Is the use of snapper fish really safe in your pet collagen? There are 1-2 types of snapper that are poisonous. How can you be 100% sure that the snapper being used doesn’t contain any poisonous variety that may have accidentally got into the mix? Is your snapper safe for canine consumption? John
Being a multi collagen protein supplement company means we source our ingredients from multiple animal sources: cows, chickens, and fish.
Of those sources, fish seems to draw the most attention with questions and concerns. John’s question about our pet collagen powder is no exception.
The challenges of using Fish in a multi collagen
Using fish as an ingredient to a collagen supplement (especially an unflavored multi collagen protein powder) is no easy challenge. It’s a difficult ingredient to perfect — both in taste and smell. I don’t know about you, but I’m not a big fan of fishy-smelling coffee & collagen. Gross.
With that said, we’ve found success in sourcing our wild-caught fish from both:
- Red Snapper
(Note: we’ll be addressing why we use both in a future Q&A)
To answer John’s question here, let’s focus on Red Snapper; a species of snapper native to the western Atlantic Ocean, the Caribbean Sea, and the Gulf of Mexico, where it inhabits environments associated with reefs (via Wikipedia).
The Basics: Is Fish Safe for Dogs?
Let’s start with the basics.
Is fish, in general, good and safe for dogs?
Per AKC.org (and hundreds of other sources), yes.
Dogs can eat fish, and fish can be a part of a healthy diet for your dog, provided it is fully cooked without any additional oils and seasonings, does not contain any bones, and is not a species prone to high levels of mercury such as tuna.
Walk into a pet store and you’ll see fish in nearly every type of food and treats. This is a foregone conclusion. Fish is safe for dogs.
Are there poisonous Red Snapper fish?
Let’s touch on John’s point:
There are 1-2 types of snapper that are poisonous.John
John is indirectly correct here. The focus, however, should be Ciguatera, a type of food poisoning.
The ciguatera toxin may be found in large reef fish, most commonly barracuda, grouper, red snapper, eel, amberjack, sea bass, and Spanish mackerel.MedicineNet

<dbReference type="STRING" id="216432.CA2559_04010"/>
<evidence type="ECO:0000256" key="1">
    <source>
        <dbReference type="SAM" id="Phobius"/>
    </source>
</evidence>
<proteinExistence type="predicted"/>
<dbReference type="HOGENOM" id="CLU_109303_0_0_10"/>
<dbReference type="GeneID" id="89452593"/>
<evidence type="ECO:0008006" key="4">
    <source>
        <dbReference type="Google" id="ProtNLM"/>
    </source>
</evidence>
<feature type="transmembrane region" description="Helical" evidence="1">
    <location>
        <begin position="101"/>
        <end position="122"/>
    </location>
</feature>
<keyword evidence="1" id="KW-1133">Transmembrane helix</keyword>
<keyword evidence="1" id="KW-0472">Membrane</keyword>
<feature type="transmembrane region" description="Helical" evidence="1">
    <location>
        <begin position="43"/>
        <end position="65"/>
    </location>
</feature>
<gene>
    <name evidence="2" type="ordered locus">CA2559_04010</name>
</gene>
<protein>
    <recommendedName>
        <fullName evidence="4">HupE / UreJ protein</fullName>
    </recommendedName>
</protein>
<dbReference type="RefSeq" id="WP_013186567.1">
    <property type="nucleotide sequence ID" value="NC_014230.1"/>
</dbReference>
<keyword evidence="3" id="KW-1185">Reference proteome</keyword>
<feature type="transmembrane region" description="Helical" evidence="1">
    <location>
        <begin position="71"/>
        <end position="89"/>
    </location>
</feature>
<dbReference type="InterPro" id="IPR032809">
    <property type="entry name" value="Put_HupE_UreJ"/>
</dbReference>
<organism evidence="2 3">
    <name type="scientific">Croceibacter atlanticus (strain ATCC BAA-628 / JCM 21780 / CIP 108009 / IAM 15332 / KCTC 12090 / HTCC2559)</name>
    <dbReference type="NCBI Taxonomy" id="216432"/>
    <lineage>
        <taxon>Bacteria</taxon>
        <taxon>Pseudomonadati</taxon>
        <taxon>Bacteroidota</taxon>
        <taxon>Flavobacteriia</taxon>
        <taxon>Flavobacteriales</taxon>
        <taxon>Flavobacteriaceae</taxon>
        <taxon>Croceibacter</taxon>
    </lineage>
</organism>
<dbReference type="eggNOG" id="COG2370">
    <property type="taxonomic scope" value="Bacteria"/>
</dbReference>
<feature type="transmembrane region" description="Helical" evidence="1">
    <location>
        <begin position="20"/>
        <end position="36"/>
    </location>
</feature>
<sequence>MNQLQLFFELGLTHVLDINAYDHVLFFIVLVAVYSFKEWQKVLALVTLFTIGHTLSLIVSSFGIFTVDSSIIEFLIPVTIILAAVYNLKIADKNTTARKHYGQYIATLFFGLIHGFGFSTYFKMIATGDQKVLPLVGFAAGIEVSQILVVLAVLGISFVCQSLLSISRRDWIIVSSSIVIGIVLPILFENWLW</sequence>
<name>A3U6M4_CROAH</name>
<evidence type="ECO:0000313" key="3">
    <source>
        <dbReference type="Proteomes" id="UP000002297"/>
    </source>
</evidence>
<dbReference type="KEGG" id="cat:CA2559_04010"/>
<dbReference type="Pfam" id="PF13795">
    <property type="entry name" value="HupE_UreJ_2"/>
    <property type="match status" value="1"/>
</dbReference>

Ciguatera toxin is harmless to fish but poisonous to humans and our mammalian pets, including dogs. The toxin is odorless and tasteless, and it is heat-resistant, so cooking does not destroy the toxin.
Can the Ciguatera toxin make its way into our Pet Collagen?
Collagen comes from fish skin and bones. When we manufacture our dog collagen, we extract that wonderful collagen from just the skin and bones of red snapper fish.
And here’s the fantastic news (and the direct answer to John’s question):
The ciguatera toxin builds up mostly in the organs of the fish and it is not found in fish skin or bones — which is where our collagen comes from. Dr. Cate, M.D.
Furthermore, the ciguatera toxin concentrates in the fish’s liver, intestines, heads, and roe.
The Bottom Line about using Red Snapper in our Pet Collagen
Our dog collagen is safe for dogs.
Since our collagen comes from the skin and bones of red snapper fish — where the ciguatera toxin does not concentrate — those parts should be safe for pooches (and people) even if it were not food-grade fish.
Premium Product, always.
This is worth saying.
We’re focused on premium grade products, it’s one of our founding pillars. We go to great lengths to ensure our multi collagen uses the best ingredients, is safe, and we practice full transparency with our customers. That’s why we spend big money to be the first and only NSF Certified Multi Collagen and have a well-respected life sciences lab certify the purity of our collagen.
This is a big deal for us. And we never take shortcuts.